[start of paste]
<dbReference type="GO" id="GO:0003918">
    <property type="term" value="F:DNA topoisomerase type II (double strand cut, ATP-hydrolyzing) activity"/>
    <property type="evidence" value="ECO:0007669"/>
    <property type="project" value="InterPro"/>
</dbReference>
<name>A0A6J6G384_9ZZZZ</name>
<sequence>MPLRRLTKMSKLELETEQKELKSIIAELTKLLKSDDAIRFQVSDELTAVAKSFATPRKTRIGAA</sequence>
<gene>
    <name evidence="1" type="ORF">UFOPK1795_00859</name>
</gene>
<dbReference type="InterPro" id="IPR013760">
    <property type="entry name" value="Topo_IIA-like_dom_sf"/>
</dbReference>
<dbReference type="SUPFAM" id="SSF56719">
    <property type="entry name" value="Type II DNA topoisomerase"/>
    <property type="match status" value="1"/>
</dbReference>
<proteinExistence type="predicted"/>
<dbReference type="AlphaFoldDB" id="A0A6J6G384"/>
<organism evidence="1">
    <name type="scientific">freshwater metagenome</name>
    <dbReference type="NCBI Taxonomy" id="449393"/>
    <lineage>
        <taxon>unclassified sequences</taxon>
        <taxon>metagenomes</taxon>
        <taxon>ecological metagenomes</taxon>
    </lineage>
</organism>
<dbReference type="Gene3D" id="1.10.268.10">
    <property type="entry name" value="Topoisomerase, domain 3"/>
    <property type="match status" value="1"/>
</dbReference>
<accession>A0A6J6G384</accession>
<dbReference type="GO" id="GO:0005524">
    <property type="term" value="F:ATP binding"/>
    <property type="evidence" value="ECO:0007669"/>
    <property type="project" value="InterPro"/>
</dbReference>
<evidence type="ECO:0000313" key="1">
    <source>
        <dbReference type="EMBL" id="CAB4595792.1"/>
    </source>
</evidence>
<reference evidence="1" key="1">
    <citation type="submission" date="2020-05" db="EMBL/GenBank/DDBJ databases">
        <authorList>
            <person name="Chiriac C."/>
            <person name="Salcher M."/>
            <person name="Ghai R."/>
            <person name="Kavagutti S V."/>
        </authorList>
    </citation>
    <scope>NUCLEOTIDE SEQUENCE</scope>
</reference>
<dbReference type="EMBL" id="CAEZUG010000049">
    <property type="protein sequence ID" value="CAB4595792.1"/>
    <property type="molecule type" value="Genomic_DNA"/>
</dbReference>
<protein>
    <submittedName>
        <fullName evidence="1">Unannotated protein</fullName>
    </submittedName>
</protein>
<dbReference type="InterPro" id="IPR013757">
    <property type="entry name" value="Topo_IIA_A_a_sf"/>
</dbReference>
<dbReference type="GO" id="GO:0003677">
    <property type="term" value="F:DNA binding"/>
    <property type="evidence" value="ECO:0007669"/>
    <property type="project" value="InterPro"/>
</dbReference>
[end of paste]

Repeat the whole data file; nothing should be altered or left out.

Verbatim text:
<dbReference type="GO" id="GO:0003918">
    <property type="term" value="F:DNA topoisomerase type II (double strand cut, ATP-hydrolyzing) activity"/>
    <property type="evidence" value="ECO:0007669"/>
    <property type="project" value="InterPro"/>
</dbReference>
<name>A0A6J6G384_9ZZZZ</name>
<sequence>MPLRRLTKMSKLELETEQKELKSIIAELTKLLKSDDAIRFQVSDELTAVAKSFATPRKTRIGAA</sequence>
<gene>
    <name evidence="1" type="ORF">UFOPK1795_00859</name>
</gene>
<dbReference type="InterPro" id="IPR013760">
    <property type="entry name" value="Topo_IIA-like_dom_sf"/>
</dbReference>
<dbReference type="SUPFAM" id="SSF56719">
    <property type="entry name" value="Type II DNA topoisomerase"/>
    <property type="match status" value="1"/>
</dbReference>
<proteinExistence type="predicted"/>
<dbReference type="AlphaFoldDB" id="A0A6J6G384"/>
<organism evidence="1">
    <name type="scientific">freshwater metagenome</name>
    <dbReference type="NCBI Taxonomy" id="449393"/>
    <lineage>
        <taxon>unclassified sequences</taxon>
        <taxon>metagenomes</taxon>
        <taxon>ecological metagenomes</taxon>
    </lineage>
</organism>
<dbReference type="Gene3D" id="1.10.268.10">
    <property type="entry name" value="Topoisomerase, domain 3"/>
    <property type="match status" value="1"/>
</dbReference>
<accession>A0A6J6G384</accession>
<dbReference type="GO" id="GO:0005524">
    <property type="term" value="F:ATP binding"/>
    <property type="evidence" value="ECO:0007669"/>
    <property type="project" value="InterPro"/>
</dbReference>
<evidence type="ECO:0000313" key="1">
    <source>
        <dbReference type="EMBL" id="CAB4595792.1"/>
    </source>
</evidence>
<reference evidence="1" key="1">
    <citation type="submission" date="2020-05" db="EMBL/GenBank/DDBJ databases">
        <authorList>
            <person name="Chiriac C."/>
            <person name="Salcher M."/>
            <person name="Ghai R."/>
            <person name="Kavagutti S V."/>
        </authorList>
    </citation>
    <scope>NUCLEOTIDE SEQUENCE</scope>
</reference>
<dbReference type="EMBL" id="CAEZUG010000049">
    <property type="protein sequence ID" value="CAB4595792.1"/>
    <property type="molecule type" value="Genomic_DNA"/>
</dbReference>
<protein>
    <submittedName>
        <fullName evidence="1">Unannotated protein</fullName>
    </submittedName>
</protein>
<dbReference type="InterPro" id="IPR013757">
    <property type="entry name" value="Topo_IIA_A_a_sf"/>
</dbReference>
<dbReference type="GO" id="GO:0003677">
    <property type="term" value="F:DNA binding"/>
    <property type="evidence" value="ECO:0007669"/>
    <property type="project" value="InterPro"/>
</dbReference>